Funding for the Institute of Education Sciences’s (IES) National Center for Special Education Research (NCSER) was increased in the most recent budget plans being developed by the US Congress in late October of 2021. The increase moved NCSER funding to $65 million, $6.5 million more than was listed in the Biden Administration Budget, a 10% increase. The increase was added to the budget plan after a group of policy advocates (Friends of IES) provided a briefing for Congress on 14 October 2021.
As did most areas of government, NCSER took tremendous cuts in funding following the financial crisis of 2008-09. Although special allocations at that time helped sustain NCSER’s research efforts, by 2013 funds had fallen precipitously. During the following decade, the level of funding has not returned to its pre-crises level. However, the planned 10% increase will bring it much closer. The accompanying graphic (thanks to the American Educational Research Association) shows a history of overall IES funding; I am not sure whether the data for the last bar represent the recent increases.
The Congressional recommendations reflect not just increases for NCSER but also broader recommendations for increases to education research funding. President Joe Biden requested an overall increase of nearly 15% for research on education; the House Health, Education, Labor, & Pensions committee increased that bump by another ~19%.
The panel was organized by Friends of IES and moderated by Felice Levine (of AERA, which leads the Friends of IES coalition). Panelists included Catherine Bradshaw (University of Virginia), Elizabeth Talbot (William and Mary and the Council for Exceptional Children’s Division for Research, as well as a friend of SET), and Fiona Helsel (the Regional Educational Lab Northwest).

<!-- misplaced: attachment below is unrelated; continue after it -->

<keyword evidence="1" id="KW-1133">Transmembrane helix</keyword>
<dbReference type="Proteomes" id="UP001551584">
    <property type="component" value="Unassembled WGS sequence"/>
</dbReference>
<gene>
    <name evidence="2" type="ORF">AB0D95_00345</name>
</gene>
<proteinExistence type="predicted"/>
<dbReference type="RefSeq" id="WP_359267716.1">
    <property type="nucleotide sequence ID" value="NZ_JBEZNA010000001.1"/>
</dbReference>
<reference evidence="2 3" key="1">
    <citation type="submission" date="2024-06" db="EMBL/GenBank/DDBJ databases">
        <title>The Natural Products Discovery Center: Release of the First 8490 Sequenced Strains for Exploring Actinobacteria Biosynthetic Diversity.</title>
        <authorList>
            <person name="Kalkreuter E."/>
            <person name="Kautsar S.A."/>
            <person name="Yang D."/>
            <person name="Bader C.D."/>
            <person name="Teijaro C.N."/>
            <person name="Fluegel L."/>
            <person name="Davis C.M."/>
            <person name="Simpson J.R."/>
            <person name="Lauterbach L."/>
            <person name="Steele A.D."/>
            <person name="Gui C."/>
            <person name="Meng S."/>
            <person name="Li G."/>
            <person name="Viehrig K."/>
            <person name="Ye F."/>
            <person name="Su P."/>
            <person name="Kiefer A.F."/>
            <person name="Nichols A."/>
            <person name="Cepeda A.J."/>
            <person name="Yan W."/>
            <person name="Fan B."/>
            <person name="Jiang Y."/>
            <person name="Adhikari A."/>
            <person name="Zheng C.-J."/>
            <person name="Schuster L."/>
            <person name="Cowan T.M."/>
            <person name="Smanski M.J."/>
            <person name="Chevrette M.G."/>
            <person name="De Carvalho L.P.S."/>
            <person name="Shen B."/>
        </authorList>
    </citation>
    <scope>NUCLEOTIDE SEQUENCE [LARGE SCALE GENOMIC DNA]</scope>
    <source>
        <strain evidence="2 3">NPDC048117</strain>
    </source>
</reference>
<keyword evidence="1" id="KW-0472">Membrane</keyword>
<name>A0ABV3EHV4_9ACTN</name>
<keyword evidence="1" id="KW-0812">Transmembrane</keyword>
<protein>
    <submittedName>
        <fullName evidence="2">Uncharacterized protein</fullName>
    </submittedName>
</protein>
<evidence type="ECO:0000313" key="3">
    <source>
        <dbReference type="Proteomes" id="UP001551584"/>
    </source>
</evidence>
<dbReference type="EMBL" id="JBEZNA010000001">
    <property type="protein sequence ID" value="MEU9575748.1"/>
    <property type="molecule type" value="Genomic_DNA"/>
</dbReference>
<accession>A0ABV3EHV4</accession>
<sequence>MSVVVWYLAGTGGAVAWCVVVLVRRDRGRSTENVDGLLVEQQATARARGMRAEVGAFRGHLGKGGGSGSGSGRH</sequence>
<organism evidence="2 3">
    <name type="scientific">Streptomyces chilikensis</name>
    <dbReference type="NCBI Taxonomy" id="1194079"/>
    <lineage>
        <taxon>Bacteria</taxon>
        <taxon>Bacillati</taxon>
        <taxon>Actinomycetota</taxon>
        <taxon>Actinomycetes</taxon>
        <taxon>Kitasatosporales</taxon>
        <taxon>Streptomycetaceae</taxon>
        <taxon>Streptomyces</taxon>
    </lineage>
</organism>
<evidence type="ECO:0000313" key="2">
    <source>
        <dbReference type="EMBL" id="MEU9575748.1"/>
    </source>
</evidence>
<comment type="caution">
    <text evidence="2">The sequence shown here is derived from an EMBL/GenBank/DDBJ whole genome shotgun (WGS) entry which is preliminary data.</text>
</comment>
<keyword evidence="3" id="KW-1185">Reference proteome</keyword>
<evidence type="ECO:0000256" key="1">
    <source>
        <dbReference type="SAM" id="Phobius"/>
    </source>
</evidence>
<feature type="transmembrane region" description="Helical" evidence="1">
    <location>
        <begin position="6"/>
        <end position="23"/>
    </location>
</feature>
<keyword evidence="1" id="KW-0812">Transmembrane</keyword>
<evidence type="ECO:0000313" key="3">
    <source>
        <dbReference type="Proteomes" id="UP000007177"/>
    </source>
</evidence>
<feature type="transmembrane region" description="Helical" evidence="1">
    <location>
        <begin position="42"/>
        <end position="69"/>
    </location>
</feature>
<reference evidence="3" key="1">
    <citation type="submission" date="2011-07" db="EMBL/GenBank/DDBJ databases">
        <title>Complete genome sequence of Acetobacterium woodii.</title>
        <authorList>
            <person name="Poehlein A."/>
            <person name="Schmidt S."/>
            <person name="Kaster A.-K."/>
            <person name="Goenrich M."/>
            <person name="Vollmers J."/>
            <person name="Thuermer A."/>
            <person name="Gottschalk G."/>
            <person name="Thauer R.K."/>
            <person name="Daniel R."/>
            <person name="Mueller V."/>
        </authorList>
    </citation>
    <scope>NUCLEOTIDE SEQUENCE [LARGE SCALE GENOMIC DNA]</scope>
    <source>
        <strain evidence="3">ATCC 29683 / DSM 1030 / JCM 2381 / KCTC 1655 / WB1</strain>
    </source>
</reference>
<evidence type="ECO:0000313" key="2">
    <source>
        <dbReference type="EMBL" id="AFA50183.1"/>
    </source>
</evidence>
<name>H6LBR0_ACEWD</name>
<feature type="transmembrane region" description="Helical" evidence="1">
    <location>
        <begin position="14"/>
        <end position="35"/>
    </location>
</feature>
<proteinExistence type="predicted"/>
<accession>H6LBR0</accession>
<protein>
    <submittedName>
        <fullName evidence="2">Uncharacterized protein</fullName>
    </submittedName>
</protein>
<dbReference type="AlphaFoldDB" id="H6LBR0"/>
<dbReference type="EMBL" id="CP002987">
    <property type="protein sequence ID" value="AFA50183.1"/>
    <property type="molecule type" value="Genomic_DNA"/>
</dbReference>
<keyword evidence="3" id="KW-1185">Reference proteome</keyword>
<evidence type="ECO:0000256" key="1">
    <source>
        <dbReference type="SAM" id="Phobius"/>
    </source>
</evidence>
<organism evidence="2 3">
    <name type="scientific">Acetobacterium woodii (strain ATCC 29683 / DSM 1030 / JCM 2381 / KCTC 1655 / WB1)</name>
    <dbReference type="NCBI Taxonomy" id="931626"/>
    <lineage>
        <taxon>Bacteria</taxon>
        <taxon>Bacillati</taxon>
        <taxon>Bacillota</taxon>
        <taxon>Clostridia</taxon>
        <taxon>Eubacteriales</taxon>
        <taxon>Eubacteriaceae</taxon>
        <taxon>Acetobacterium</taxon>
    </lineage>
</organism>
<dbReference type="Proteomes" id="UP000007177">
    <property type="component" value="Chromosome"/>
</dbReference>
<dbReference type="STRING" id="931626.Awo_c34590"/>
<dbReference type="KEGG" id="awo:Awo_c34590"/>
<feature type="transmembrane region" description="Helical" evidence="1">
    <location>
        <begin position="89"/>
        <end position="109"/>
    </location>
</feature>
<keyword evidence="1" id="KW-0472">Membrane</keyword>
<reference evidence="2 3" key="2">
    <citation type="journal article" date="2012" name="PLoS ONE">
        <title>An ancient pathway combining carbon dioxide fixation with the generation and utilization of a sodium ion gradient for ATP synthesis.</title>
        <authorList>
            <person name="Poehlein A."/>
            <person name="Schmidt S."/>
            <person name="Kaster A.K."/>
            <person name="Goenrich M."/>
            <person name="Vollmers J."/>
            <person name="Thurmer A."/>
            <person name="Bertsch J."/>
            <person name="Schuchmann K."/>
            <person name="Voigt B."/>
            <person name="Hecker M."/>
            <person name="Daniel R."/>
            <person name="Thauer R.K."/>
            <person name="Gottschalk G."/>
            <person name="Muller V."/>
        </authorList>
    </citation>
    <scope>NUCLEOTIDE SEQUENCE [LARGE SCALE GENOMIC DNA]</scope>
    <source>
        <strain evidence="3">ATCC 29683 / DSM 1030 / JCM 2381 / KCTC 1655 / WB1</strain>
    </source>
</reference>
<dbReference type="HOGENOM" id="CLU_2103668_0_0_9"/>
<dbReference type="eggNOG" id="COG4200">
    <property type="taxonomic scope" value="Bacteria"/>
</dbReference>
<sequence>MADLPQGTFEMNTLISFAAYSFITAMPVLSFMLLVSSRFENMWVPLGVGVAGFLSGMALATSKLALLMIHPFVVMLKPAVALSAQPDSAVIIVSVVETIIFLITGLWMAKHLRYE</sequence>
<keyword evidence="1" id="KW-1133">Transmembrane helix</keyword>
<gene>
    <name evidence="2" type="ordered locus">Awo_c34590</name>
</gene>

The Friends of IES panel provided law and policymakers with examples of the impact of IES-funded research on the lives of children, their families, and educators, along with the urgent need for more funding in light of the COVID-19 pandemic. Readers can view the content of the presentations by watching a YouTube video provided by AERA.
The work of the Friends of IES coalition is a wonderful example of collaboration across groups of educators and their respective organizations, led by AERA and CEC. Hats off and heads nodded for CEC, CEC-DR, AERA, UVA, W&M, the RELs, and others who helped make this happen!
The success of the Friends of IES coalition points to the urgent need for continued engagement and advocacy on the part of researchers, university government relations officials, K-12 school leaders and practitioners, as well as family members. Although proposed increases to NCSER funding are encouraging, funding for NCSER still remains below 2010 levels. This is a time both to celebrate and keep up the advocacy #4specialeducation (to keep up with advocacy for special education, check Twitter for this hashtag).
The moderator and panelists have made PDFs of their slide decks available via AERA’s Web site. See Felice Levine’s slides and those for the presentations by Catherine Bradshaw, Elizabeth Talbott, and Fiona Helsel.